Ken Davis, president of Eaton’s vehicle group, said that the initial focus of the Eaton/Cummins AMT joint venture will be on commercial vehicles in linehaul highway operating environments, especially where the company’s new heavy-duty AMT scheduled to be unveiled later this year is concerned.

“Our next generation product is especially going to start in linehaul highway operation first, then we’ll build up to 18-speed options for other [heavy truck] segments,” he said in a conference call with reporters this week.

By contrast, the focus for Eaton’s medium-duty dual-clutch AMT within the joint venture – the Procision – will be on segments such as pickup and delivery trucks and shuttle bus service, with perhaps expansion into the recreational vehicle market, Davis added.

Ed Pence, vice president and general manager of the high horsepower engine business at Cummins, added on the call that the discussions about forming this joint venture started back in September 2015 as part of a strategic focal point expressed by Tom Linebarger, chairman and CEO of Cummins.

Pence said Linebarger identified powertrains as a “growth market” that Cummins needed to put more focus upon – and the engine maker by that point already had a partnership established with Eaton, Pence noted, which made for a good fit.

“We’ve been talking about this since the introduction of Smart Advantage back in 2013,” he explained. “This [joint venture] is the next level opportunity.”

Eaton’s Davis added that, as a transmission-focused business, the joint venture will also seek to provide solution for “vertically-integrated” OEM engines as well.

“We understand that in order to compete in this market, we need to integrate with OEM engines,” he stressed. “It’s very clear we’ll be integrating these transmissions with Cummins engines and OEM engines.”

Cummins’ Pence emphasized that dealing with “vertical integration” is not new in the trucking industry.

“We’ve been dealing with it even since the late 1970s; there’s a considerable amount of vertical-integration within the landscape of our major markets,” he emphasized. “Our strategy very much aligned with Eaton’s – build the best products with a high degree of optimization for OEMs with high performance backed up by high support. It’s a very complimentary strategy for this partnership moving forward.”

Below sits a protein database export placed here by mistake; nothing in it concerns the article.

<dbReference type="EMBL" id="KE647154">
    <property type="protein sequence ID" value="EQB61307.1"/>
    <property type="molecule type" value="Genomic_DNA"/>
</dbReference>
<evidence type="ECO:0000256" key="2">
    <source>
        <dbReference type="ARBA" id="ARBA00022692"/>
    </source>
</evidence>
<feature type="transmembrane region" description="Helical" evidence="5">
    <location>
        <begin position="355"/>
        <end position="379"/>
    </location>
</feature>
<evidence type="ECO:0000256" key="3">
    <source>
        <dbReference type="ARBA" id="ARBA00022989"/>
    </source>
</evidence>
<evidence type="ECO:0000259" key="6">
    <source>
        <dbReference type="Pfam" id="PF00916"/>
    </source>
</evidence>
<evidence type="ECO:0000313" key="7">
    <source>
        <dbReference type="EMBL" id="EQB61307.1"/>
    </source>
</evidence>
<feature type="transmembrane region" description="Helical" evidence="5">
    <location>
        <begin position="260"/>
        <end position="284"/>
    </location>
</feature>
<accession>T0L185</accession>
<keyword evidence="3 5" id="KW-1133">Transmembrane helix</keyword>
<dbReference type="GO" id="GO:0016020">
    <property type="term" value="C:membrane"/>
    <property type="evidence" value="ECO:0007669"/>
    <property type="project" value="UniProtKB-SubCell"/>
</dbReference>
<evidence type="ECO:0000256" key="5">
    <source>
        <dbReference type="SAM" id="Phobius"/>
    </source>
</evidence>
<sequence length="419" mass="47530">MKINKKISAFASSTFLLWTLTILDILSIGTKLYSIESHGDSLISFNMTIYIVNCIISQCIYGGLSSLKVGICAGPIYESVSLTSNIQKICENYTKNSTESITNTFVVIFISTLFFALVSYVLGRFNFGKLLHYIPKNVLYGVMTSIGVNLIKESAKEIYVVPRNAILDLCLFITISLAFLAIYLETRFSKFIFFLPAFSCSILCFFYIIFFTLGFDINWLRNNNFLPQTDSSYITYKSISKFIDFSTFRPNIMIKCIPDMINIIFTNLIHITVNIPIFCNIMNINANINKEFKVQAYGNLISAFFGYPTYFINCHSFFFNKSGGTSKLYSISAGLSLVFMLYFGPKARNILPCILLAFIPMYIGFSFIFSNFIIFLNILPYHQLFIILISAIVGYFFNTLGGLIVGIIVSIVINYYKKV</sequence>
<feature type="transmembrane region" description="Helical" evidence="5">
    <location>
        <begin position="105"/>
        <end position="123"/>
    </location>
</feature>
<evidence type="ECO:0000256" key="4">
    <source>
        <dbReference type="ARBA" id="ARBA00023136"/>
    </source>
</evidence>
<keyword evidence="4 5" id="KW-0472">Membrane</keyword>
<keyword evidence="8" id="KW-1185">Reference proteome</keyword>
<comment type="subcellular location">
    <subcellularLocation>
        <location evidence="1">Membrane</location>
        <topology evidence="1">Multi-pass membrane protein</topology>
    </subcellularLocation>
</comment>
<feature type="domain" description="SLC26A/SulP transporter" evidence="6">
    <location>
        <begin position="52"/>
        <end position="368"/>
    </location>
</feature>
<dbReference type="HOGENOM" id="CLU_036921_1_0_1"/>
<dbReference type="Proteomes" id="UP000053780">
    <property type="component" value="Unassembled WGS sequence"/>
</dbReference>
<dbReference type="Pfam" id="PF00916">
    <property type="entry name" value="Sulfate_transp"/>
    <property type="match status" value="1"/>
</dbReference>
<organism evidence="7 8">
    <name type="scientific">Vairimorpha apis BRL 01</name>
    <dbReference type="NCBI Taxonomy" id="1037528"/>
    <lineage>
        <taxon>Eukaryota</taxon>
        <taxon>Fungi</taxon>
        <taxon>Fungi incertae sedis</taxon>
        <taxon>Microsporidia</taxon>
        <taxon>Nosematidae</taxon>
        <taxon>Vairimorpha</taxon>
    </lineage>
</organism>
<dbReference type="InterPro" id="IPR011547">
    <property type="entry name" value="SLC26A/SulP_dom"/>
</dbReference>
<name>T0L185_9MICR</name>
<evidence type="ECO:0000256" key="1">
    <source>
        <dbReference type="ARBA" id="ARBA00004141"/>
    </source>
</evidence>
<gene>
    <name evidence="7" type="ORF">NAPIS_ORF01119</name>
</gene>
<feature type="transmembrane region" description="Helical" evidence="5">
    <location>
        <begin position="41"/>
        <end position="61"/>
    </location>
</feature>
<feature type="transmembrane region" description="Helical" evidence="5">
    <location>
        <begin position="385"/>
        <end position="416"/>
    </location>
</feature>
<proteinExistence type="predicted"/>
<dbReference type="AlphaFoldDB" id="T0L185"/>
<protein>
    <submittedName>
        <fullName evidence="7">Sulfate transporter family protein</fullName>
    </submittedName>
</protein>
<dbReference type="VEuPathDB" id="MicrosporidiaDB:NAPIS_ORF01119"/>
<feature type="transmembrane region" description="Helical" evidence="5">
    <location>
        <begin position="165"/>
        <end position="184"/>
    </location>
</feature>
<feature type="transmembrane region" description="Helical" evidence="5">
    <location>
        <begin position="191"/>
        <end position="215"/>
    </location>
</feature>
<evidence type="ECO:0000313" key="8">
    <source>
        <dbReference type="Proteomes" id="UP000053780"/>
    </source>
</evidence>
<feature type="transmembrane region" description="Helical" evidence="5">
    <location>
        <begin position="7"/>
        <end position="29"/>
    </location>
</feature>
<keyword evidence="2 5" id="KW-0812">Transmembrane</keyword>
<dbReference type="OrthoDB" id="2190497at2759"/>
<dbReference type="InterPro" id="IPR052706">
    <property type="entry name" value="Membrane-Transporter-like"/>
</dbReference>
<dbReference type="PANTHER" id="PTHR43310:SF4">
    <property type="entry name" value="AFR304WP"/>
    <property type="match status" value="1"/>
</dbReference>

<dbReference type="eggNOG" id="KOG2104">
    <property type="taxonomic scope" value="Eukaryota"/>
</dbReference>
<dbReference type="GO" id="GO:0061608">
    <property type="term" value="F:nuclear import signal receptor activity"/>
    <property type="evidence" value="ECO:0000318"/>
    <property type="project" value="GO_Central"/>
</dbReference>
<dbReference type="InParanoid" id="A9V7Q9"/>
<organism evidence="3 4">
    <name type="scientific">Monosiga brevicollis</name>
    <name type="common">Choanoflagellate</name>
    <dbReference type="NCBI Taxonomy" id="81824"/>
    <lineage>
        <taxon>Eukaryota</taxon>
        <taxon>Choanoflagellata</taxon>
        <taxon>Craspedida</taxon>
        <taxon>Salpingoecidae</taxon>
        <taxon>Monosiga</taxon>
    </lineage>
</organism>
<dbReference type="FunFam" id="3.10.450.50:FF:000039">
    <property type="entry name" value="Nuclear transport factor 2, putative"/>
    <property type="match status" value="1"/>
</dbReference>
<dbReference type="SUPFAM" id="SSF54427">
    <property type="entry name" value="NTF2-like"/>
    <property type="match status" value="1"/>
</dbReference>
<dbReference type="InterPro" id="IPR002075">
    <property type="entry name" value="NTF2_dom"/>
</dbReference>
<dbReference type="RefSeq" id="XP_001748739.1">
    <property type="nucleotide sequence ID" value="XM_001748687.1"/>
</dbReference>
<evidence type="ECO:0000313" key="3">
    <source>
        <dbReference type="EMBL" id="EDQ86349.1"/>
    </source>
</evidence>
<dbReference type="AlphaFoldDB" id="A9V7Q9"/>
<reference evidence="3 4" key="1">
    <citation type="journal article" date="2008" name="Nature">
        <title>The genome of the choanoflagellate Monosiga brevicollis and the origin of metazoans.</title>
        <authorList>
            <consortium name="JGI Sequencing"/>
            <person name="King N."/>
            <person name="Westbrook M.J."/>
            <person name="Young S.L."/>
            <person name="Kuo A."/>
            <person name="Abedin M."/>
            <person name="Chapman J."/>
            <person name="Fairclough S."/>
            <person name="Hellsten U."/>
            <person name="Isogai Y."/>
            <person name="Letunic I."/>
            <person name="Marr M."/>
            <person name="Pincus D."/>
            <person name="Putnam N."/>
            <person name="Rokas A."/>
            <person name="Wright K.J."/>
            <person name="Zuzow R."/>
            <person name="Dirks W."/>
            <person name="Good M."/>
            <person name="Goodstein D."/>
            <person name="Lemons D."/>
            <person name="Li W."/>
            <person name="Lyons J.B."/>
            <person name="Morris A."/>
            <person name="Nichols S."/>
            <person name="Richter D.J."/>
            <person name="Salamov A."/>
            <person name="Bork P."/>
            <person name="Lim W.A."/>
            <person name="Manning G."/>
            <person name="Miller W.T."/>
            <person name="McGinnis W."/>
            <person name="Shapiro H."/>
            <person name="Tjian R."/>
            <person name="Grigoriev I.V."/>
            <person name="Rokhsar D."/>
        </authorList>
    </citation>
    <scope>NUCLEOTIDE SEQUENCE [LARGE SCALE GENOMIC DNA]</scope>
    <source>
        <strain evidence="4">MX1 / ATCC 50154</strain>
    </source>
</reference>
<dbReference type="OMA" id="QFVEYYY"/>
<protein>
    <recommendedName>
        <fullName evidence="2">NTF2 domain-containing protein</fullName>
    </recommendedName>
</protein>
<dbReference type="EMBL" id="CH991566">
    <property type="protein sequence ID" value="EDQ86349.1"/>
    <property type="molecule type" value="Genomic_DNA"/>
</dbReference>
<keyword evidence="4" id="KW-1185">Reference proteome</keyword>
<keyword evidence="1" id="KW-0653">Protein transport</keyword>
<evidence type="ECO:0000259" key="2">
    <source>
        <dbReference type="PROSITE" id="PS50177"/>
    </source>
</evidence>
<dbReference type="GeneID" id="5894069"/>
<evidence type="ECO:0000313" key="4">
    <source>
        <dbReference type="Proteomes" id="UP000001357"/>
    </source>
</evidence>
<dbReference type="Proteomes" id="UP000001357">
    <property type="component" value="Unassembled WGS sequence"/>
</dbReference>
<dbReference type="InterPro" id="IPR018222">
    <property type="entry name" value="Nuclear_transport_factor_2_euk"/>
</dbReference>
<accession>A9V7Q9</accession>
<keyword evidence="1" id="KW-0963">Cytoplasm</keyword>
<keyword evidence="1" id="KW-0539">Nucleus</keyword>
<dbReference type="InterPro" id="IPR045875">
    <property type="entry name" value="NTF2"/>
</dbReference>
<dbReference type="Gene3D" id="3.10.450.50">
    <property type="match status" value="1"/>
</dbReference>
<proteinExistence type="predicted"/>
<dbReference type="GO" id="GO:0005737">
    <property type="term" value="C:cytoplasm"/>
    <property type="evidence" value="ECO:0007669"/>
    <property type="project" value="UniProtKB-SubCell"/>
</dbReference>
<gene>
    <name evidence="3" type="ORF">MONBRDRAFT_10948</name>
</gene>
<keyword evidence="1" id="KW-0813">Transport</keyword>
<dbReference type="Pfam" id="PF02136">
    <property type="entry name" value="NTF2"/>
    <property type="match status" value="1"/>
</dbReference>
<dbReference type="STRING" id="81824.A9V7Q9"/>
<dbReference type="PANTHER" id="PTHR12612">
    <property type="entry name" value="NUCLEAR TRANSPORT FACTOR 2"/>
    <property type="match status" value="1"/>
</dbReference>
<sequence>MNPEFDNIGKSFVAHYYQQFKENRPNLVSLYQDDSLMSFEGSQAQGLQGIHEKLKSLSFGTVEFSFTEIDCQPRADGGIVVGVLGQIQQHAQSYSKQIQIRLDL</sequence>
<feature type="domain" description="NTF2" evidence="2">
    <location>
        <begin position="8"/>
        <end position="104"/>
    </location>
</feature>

In a separate call with industry analysts, Craig Arnold, Eaton’s chairman and CEO, stressed that he thinks this particular JV will deliver even more attractive returns while provided added and needed scale to Eaton.

“We think business well positioned to growth in and around changes in a regulatory environment around fuel economy and emissions,” he explained. “We think it strengthens case for best address future demands for drivetrain performance.”

“This is an opportunity to look at our business and ask how best we can position it to grow,” added Eaton’s Davis. “This partnership with Cummins makes sense every level and leveraging Cummins’ global presence. The main focus right now is how to accelerate growth in U.S. and then globally. Certainly as we get into this venture certainly take a look at what opportunities exist in terms synergies material and development.”

“It’s about accelerating our ability to develop and deliver sophisticated products for our customers,” added Cummins’ Pence. “We’re combining and aligning the engineering expertise of Eaton and Cummins for [truck] OEMs and their end customers as well as leveraging and combining the strength of both company’s service networks. We see the 50/50 opportunity to design and sell future AMT systems and develop further value for both our companies in the future.”

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Cummins and Eaton are being squeezed out the market by the vertical integrators like Daimler-Volvo-Scania-Paccar-Fiat and Navistar/Volkswagon) (Notice the dominant Euro connection). Mack was at one time the chief of the vertical integrators. That's why Cummins and Eaton should buy Mack and offer an outlet for their products. Mack was a large Eaton partner until Volvo came along. Mack made numerous L models with Cummins diesels and offered Cummins right up to the CL model. Now they only offer baby Cummins in the MHD and Cummins gas pots. Cummins/Eaton/Deere/Cat/Hendrickson and Oskosh have the dealer network to pry Mack away from Volvo. If Trumps infrastructure replace dreams come true there would be plenty of opportunities for American owned Mack Truck. If an American company bought and unleashed Mack I believe Volvo would disappear from American roadways and Diamler would loose market share. Paccar would still be around as they seem to have a way of surviving.